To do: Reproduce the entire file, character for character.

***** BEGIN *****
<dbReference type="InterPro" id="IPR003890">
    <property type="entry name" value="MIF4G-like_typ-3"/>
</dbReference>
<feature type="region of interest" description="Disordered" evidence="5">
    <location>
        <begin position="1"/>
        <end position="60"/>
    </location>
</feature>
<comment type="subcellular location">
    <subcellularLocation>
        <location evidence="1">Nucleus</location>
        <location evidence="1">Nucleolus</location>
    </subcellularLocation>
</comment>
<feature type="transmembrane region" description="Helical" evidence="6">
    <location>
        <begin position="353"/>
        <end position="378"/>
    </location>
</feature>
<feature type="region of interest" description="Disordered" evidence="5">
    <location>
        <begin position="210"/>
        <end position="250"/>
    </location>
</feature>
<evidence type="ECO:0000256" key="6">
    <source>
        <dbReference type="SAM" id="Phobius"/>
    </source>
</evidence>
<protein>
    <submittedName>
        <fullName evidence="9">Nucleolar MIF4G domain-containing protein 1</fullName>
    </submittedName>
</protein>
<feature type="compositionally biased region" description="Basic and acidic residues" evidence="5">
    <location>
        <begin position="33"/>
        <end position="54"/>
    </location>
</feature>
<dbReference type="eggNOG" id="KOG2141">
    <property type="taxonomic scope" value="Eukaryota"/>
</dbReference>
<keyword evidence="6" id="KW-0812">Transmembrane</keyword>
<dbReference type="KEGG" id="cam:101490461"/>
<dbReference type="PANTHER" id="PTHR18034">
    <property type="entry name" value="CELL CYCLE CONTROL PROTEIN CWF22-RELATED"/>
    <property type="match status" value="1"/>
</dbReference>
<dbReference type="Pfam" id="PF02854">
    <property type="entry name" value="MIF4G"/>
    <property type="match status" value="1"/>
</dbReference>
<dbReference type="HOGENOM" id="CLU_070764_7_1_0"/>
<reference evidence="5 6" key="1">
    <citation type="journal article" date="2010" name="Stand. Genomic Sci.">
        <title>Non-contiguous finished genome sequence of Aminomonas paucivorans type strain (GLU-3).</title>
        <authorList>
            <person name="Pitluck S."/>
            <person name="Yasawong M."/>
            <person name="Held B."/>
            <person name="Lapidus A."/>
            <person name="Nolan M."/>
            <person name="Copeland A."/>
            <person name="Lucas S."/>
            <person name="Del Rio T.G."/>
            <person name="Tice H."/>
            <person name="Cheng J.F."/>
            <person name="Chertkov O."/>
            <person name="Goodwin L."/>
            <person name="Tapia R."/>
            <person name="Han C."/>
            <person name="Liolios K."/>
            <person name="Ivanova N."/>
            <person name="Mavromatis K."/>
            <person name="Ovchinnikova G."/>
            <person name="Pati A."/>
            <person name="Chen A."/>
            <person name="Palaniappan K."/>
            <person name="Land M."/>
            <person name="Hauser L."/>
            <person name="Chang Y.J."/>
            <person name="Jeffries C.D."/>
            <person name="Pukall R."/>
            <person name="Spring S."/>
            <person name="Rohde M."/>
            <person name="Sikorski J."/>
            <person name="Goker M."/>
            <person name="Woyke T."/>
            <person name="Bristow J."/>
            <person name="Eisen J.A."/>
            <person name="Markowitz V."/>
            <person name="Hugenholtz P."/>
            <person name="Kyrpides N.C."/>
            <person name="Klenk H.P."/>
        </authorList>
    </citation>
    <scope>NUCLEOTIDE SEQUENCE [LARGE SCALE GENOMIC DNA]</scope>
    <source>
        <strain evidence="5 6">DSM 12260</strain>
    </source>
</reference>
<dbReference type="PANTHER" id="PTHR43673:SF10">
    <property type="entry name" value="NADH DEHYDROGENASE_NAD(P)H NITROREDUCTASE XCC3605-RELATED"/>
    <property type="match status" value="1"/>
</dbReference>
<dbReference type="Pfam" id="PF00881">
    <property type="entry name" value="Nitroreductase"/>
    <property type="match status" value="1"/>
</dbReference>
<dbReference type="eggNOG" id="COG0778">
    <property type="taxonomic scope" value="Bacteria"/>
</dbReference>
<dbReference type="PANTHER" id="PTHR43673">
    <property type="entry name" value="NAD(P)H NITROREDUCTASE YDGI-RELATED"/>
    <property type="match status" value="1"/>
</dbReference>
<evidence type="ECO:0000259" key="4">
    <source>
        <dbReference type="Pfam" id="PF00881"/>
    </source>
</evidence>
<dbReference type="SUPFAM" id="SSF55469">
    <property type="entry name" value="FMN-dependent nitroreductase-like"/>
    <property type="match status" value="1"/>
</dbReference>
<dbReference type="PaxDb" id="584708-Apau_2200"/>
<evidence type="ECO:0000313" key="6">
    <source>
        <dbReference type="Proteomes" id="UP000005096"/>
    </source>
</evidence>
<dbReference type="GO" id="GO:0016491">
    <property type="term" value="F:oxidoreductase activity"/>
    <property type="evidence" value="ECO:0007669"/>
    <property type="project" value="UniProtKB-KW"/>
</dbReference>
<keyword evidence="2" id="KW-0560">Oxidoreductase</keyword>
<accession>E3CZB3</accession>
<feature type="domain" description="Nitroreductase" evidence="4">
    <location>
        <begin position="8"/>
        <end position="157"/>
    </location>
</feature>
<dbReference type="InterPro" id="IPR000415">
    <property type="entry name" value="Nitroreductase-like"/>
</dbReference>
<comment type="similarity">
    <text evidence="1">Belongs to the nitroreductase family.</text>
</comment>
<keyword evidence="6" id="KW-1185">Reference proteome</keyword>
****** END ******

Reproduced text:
<dbReference type="InterPro" id="IPR003890">
    <property type="entry name" value="MIF4G-like_typ-3"/>
</dbReference>
<feature type="region of interest" description="Disordered" evidence="5">
    <location>
        <begin position="1"/>
        <end position="60"/>
    </location>
</feature>
<comment type="subcellular location">
    <subcellularLocation>
        <location evidence="1">Nucleus</location>
        <location evidence="1">Nucleolus</location>
    </subcellularLocation>
</comment>
<feature type="transmembrane region" description="Helical" evidence="6">
    <location>
        <begin position="353"/>
        <end position="378"/>
    </location>
</feature>
<feature type="region of interest" description="Disordered" evidence="5">
    <location>
        <begin position="210"/>
        <end position="250"/>
    </location>
</feature>
<evidence type="ECO:0000256" key="6">
    <source>
        <dbReference type="SAM" id="Phobius"/>
    </source>
</evidence>
<protein>
    <submittedName>
        <fullName evidence="9">Nucleolar MIF4G domain-containing protein 1</fullName>
    </submittedName>
</protein>
<feature type="compositionally biased region" description="Basic and acidic residues" evidence="5">
    <location>
        <begin position="33"/>
        <end position="54"/>
    </location>
</feature>
<dbReference type="eggNOG" id="KOG2141">
    <property type="taxonomic scope" value="Eukaryota"/>
</dbReference>
<keyword evidence="6" id="KW-0812">Transmembrane</keyword>
<dbReference type="KEGG" id="cam:101490461"/>
<dbReference type="PANTHER" id="PTHR18034">
    <property type="entry name" value="CELL CYCLE CONTROL PROTEIN CWF22-RELATED"/>
    <property type="match status" value="1"/>
</dbReference>
<dbReference type="Pfam" id="PF02854">
    <property type="entry name" value="MIF4G"/>
    <property type="match status" value="1"/>
</dbReference>
<dbReference type="HOGENOM" id="CLU_070764_7_1_0"/>
<reference evidence="5 6" key="1">
    <citation type="journal article" date="2010" name="Stand. Genomic Sci.">
        <title>Non-contiguous finished genome sequence of Aminomonas paucivorans type strain (GLU-3).</title>
        <authorList>
            <person name="Pitluck S."/>
            <person name="Yasawong M."/>
            <person name="Held B."/>
            <person name="Lapidus A."/>
            <person name="Nolan M."/>
            <person name="Copeland A."/>
            <person name="Lucas S."/>
            <person name="Del Rio T.G."/>
            <person name="Tice H."/>
            <person name="Cheng J.F."/>
            <person name="Chertkov O."/>
            <person name="Goodwin L."/>
            <person name="Tapia R."/>
            <person name="Han C."/>
            <person name="Liolios K."/>
            <person name="Ivanova N."/>
            <person name="Mavromatis K."/>
            <person name="Ovchinnikova G."/>
            <person name="Pati A."/>
            <person name="Chen A."/>
            <person name="Palaniappan K."/>
            <person name="Land M."/>
            <person name="Hauser L."/>
            <person name="Chang Y.J."/>
            <person name="Jeffries C.D."/>
            <person name="Pukall R."/>
            <person name="Spring S."/>
            <person name="Rohde M."/>
            <person name="Sikorski J."/>
            <person name="Goker M."/>
            <person name="Woyke T."/>
            <person name="Bristow J."/>
            <person name="Eisen J.A."/>
            <person name="Markowitz V."/>
            <person name="Hugenholtz P."/>
            <person name="Kyrpides N.C."/>
            <person name="Klenk H.P."/>
        </authorList>
    </citation>
    <scope>NUCLEOTIDE SEQUENCE [LARGE SCALE GENOMIC DNA]</scope>
    <source>
        <strain evidence="5 6">DSM 12260</strain>
    </source>
</reference>
<dbReference type="PANTHER" id="PTHR43673:SF10">
    <property type="entry name" value="NADH DEHYDROGENASE_NAD(P)H NITROREDUCTASE XCC3605-RELATED"/>
    <property type="match status" value="1"/>
</dbReference>
<dbReference type="Pfam" id="PF00881">
    <property type="entry name" value="Nitroreductase"/>
    <property type="match status" value="1"/>
</dbReference>
<dbReference type="eggNOG" id="COG0778">
    <property type="taxonomic scope" value="Bacteria"/>
</dbReference>
<dbReference type="PANTHER" id="PTHR43673">
    <property type="entry name" value="NAD(P)H NITROREDUCTASE YDGI-RELATED"/>
    <property type="match status" value="1"/>
</dbReference>
<evidence type="ECO:0000259" key="4">
    <source>
        <dbReference type="Pfam" id="PF00881"/>
    </source>
</evidence>
<dbReference type="SUPFAM" id="SSF55469">
    <property type="entry name" value="FMN-dependent nitroreductase-like"/>
    <property type="match status" value="1"/>
</dbReference>
<dbReference type="PaxDb" id="584708-Apau_2200"/>
<evidence type="ECO:0000313" key="6">
    <source>
        <dbReference type="Proteomes" id="UP000005096"/>
    </source>
</evidence>
<dbReference type="GO" id="GO:0016491">
    <property type="term" value="F:oxidoreductase activity"/>
    <property type="evidence" value="ECO:0007669"/>
    <property type="project" value="UniProtKB-KW"/>
</dbReference>
<keyword evidence="2" id="KW-0560">Oxidoreductase</keyword>
<accession>E3CZB3</accession>
<feature type="domain" description="Nitroreductase" evidence="4">
    <location>
        <begin position="8"/>
        <end position="157"/>
    </location>
</feature>
<dbReference type="InterPro" id="IPR000415">
    <property type="entry name" value="Nitroreductase-like"/>
</dbReference>
<comment type="similarity">
    <text evidence="1">Belongs to the nitroreductase family.</text>
</comment>
<keyword evidence="6" id="KW-1185">Reference proteome</keyword>